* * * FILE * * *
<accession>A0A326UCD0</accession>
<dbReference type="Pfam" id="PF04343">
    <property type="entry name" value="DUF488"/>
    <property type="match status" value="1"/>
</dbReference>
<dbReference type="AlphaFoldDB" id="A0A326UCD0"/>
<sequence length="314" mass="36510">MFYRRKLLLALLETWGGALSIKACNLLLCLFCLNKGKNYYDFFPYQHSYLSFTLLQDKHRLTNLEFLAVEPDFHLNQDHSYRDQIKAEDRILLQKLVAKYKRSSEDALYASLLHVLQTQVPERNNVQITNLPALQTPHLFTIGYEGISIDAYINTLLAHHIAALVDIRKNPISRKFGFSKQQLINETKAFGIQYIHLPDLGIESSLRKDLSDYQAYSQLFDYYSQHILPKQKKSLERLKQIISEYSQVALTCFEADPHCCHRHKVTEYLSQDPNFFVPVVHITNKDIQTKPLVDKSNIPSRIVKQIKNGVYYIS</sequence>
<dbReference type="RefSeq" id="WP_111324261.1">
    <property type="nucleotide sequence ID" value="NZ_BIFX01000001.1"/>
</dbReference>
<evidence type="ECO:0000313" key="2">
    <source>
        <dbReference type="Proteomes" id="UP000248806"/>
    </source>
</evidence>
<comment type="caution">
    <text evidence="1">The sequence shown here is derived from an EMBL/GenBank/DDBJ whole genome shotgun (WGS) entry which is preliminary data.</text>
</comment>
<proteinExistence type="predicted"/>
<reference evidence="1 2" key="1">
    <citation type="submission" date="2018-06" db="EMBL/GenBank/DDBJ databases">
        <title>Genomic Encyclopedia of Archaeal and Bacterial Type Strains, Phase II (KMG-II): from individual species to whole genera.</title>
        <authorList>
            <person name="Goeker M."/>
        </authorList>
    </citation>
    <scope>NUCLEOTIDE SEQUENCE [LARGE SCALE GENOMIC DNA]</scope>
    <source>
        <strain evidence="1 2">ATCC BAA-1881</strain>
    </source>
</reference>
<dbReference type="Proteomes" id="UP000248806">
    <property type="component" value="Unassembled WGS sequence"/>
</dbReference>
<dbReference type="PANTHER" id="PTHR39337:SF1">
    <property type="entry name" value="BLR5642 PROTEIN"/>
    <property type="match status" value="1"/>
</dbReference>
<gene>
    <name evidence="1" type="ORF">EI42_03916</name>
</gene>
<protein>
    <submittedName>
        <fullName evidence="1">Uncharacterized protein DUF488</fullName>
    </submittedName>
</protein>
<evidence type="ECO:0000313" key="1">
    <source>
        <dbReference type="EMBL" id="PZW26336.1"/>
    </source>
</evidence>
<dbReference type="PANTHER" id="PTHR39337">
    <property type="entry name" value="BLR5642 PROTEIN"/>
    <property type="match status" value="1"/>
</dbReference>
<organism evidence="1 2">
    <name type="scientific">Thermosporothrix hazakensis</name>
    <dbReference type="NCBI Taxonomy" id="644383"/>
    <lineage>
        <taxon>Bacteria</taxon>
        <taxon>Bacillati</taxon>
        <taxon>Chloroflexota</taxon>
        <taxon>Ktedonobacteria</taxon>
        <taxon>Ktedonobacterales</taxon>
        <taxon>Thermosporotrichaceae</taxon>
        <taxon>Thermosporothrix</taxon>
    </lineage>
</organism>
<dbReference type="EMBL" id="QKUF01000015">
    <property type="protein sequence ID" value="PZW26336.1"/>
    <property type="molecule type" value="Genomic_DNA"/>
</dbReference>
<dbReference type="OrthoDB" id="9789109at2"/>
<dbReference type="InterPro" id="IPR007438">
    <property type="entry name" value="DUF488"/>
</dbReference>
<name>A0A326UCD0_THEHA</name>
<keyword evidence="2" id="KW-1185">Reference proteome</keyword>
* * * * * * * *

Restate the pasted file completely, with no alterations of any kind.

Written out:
<accession>A0A326UCD0</accession>
<dbReference type="Pfam" id="PF04343">
    <property type="entry name" value="DUF488"/>
    <property type="match status" value="1"/>
</dbReference>
<dbReference type="AlphaFoldDB" id="A0A326UCD0"/>
<sequence length="314" mass="36510">MFYRRKLLLALLETWGGALSIKACNLLLCLFCLNKGKNYYDFFPYQHSYLSFTLLQDKHRLTNLEFLAVEPDFHLNQDHSYRDQIKAEDRILLQKLVAKYKRSSEDALYASLLHVLQTQVPERNNVQITNLPALQTPHLFTIGYEGISIDAYINTLLAHHIAALVDIRKNPISRKFGFSKQQLINETKAFGIQYIHLPDLGIESSLRKDLSDYQAYSQLFDYYSQHILPKQKKSLERLKQIISEYSQVALTCFEADPHCCHRHKVTEYLSQDPNFFVPVVHITNKDIQTKPLVDKSNIPSRIVKQIKNGVYYIS</sequence>
<dbReference type="RefSeq" id="WP_111324261.1">
    <property type="nucleotide sequence ID" value="NZ_BIFX01000001.1"/>
</dbReference>
<evidence type="ECO:0000313" key="2">
    <source>
        <dbReference type="Proteomes" id="UP000248806"/>
    </source>
</evidence>
<comment type="caution">
    <text evidence="1">The sequence shown here is derived from an EMBL/GenBank/DDBJ whole genome shotgun (WGS) entry which is preliminary data.</text>
</comment>
<proteinExistence type="predicted"/>
<reference evidence="1 2" key="1">
    <citation type="submission" date="2018-06" db="EMBL/GenBank/DDBJ databases">
        <title>Genomic Encyclopedia of Archaeal and Bacterial Type Strains, Phase II (KMG-II): from individual species to whole genera.</title>
        <authorList>
            <person name="Goeker M."/>
        </authorList>
    </citation>
    <scope>NUCLEOTIDE SEQUENCE [LARGE SCALE GENOMIC DNA]</scope>
    <source>
        <strain evidence="1 2">ATCC BAA-1881</strain>
    </source>
</reference>
<dbReference type="Proteomes" id="UP000248806">
    <property type="component" value="Unassembled WGS sequence"/>
</dbReference>
<dbReference type="PANTHER" id="PTHR39337:SF1">
    <property type="entry name" value="BLR5642 PROTEIN"/>
    <property type="match status" value="1"/>
</dbReference>
<gene>
    <name evidence="1" type="ORF">EI42_03916</name>
</gene>
<protein>
    <submittedName>
        <fullName evidence="1">Uncharacterized protein DUF488</fullName>
    </submittedName>
</protein>
<evidence type="ECO:0000313" key="1">
    <source>
        <dbReference type="EMBL" id="PZW26336.1"/>
    </source>
</evidence>
<dbReference type="PANTHER" id="PTHR39337">
    <property type="entry name" value="BLR5642 PROTEIN"/>
    <property type="match status" value="1"/>
</dbReference>
<organism evidence="1 2">
    <name type="scientific">Thermosporothrix hazakensis</name>
    <dbReference type="NCBI Taxonomy" id="644383"/>
    <lineage>
        <taxon>Bacteria</taxon>
        <taxon>Bacillati</taxon>
        <taxon>Chloroflexota</taxon>
        <taxon>Ktedonobacteria</taxon>
        <taxon>Ktedonobacterales</taxon>
        <taxon>Thermosporotrichaceae</taxon>
        <taxon>Thermosporothrix</taxon>
    </lineage>
</organism>
<dbReference type="EMBL" id="QKUF01000015">
    <property type="protein sequence ID" value="PZW26336.1"/>
    <property type="molecule type" value="Genomic_DNA"/>
</dbReference>
<dbReference type="OrthoDB" id="9789109at2"/>
<dbReference type="InterPro" id="IPR007438">
    <property type="entry name" value="DUF488"/>
</dbReference>
<name>A0A326UCD0_THEHA</name>
<keyword evidence="2" id="KW-1185">Reference proteome</keyword>